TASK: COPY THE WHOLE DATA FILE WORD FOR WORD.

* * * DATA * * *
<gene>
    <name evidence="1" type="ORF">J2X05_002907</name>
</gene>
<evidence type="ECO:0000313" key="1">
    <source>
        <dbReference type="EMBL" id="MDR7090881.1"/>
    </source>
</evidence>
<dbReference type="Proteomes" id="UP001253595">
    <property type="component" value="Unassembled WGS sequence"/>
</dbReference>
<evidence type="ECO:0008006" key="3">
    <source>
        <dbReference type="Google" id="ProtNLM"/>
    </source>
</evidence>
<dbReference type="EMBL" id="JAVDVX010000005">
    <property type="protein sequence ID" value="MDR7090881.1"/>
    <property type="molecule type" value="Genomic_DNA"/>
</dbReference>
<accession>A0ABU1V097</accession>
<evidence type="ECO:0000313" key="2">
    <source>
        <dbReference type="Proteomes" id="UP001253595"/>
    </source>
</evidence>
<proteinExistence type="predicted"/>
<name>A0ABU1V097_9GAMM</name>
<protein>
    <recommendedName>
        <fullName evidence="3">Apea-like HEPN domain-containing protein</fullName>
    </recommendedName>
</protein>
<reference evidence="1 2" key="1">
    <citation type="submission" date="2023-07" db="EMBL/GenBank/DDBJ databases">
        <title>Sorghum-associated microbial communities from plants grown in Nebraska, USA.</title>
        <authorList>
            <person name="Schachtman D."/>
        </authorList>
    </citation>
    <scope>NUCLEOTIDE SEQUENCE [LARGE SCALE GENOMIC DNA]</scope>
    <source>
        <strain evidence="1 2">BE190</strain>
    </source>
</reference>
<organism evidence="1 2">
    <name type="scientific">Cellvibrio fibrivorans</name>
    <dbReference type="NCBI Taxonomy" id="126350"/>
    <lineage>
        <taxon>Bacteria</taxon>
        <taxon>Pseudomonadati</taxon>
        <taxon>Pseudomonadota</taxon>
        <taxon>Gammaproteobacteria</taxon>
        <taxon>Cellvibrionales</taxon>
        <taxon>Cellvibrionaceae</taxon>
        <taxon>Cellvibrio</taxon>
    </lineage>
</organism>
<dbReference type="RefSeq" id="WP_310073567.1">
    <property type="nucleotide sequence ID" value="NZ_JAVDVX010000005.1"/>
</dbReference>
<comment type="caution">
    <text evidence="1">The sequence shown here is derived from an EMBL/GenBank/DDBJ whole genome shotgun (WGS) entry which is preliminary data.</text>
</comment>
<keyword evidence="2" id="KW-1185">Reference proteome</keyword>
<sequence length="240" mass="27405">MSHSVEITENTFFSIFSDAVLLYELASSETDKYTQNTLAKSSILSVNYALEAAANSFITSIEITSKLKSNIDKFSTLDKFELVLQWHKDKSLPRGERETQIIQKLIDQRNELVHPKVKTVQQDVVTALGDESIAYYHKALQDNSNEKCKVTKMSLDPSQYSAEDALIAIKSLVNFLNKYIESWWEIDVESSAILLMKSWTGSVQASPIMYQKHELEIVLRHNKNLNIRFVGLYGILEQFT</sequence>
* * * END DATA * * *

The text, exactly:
<gene>
    <name evidence="1" type="ORF">J2X05_002907</name>
</gene>
<evidence type="ECO:0000313" key="1">
    <source>
        <dbReference type="EMBL" id="MDR7090881.1"/>
    </source>
</evidence>
<dbReference type="Proteomes" id="UP001253595">
    <property type="component" value="Unassembled WGS sequence"/>
</dbReference>
<evidence type="ECO:0008006" key="3">
    <source>
        <dbReference type="Google" id="ProtNLM"/>
    </source>
</evidence>
<dbReference type="EMBL" id="JAVDVX010000005">
    <property type="protein sequence ID" value="MDR7090881.1"/>
    <property type="molecule type" value="Genomic_DNA"/>
</dbReference>
<accession>A0ABU1V097</accession>
<evidence type="ECO:0000313" key="2">
    <source>
        <dbReference type="Proteomes" id="UP001253595"/>
    </source>
</evidence>
<proteinExistence type="predicted"/>
<name>A0ABU1V097_9GAMM</name>
<protein>
    <recommendedName>
        <fullName evidence="3">Apea-like HEPN domain-containing protein</fullName>
    </recommendedName>
</protein>
<reference evidence="1 2" key="1">
    <citation type="submission" date="2023-07" db="EMBL/GenBank/DDBJ databases">
        <title>Sorghum-associated microbial communities from plants grown in Nebraska, USA.</title>
        <authorList>
            <person name="Schachtman D."/>
        </authorList>
    </citation>
    <scope>NUCLEOTIDE SEQUENCE [LARGE SCALE GENOMIC DNA]</scope>
    <source>
        <strain evidence="1 2">BE190</strain>
    </source>
</reference>
<organism evidence="1 2">
    <name type="scientific">Cellvibrio fibrivorans</name>
    <dbReference type="NCBI Taxonomy" id="126350"/>
    <lineage>
        <taxon>Bacteria</taxon>
        <taxon>Pseudomonadati</taxon>
        <taxon>Pseudomonadota</taxon>
        <taxon>Gammaproteobacteria</taxon>
        <taxon>Cellvibrionales</taxon>
        <taxon>Cellvibrionaceae</taxon>
        <taxon>Cellvibrio</taxon>
    </lineage>
</organism>
<dbReference type="RefSeq" id="WP_310073567.1">
    <property type="nucleotide sequence ID" value="NZ_JAVDVX010000005.1"/>
</dbReference>
<comment type="caution">
    <text evidence="1">The sequence shown here is derived from an EMBL/GenBank/DDBJ whole genome shotgun (WGS) entry which is preliminary data.</text>
</comment>
<keyword evidence="2" id="KW-1185">Reference proteome</keyword>
<sequence length="240" mass="27405">MSHSVEITENTFFSIFSDAVLLYELASSETDKYTQNTLAKSSILSVNYALEAAANSFITSIEITSKLKSNIDKFSTLDKFELVLQWHKDKSLPRGERETQIIQKLIDQRNELVHPKVKTVQQDVVTALGDESIAYYHKALQDNSNEKCKVTKMSLDPSQYSAEDALIAIKSLVNFLNKYIESWWEIDVESSAILLMKSWTGSVQASPIMYQKHELEIVLRHNKNLNIRFVGLYGILEQFT</sequence>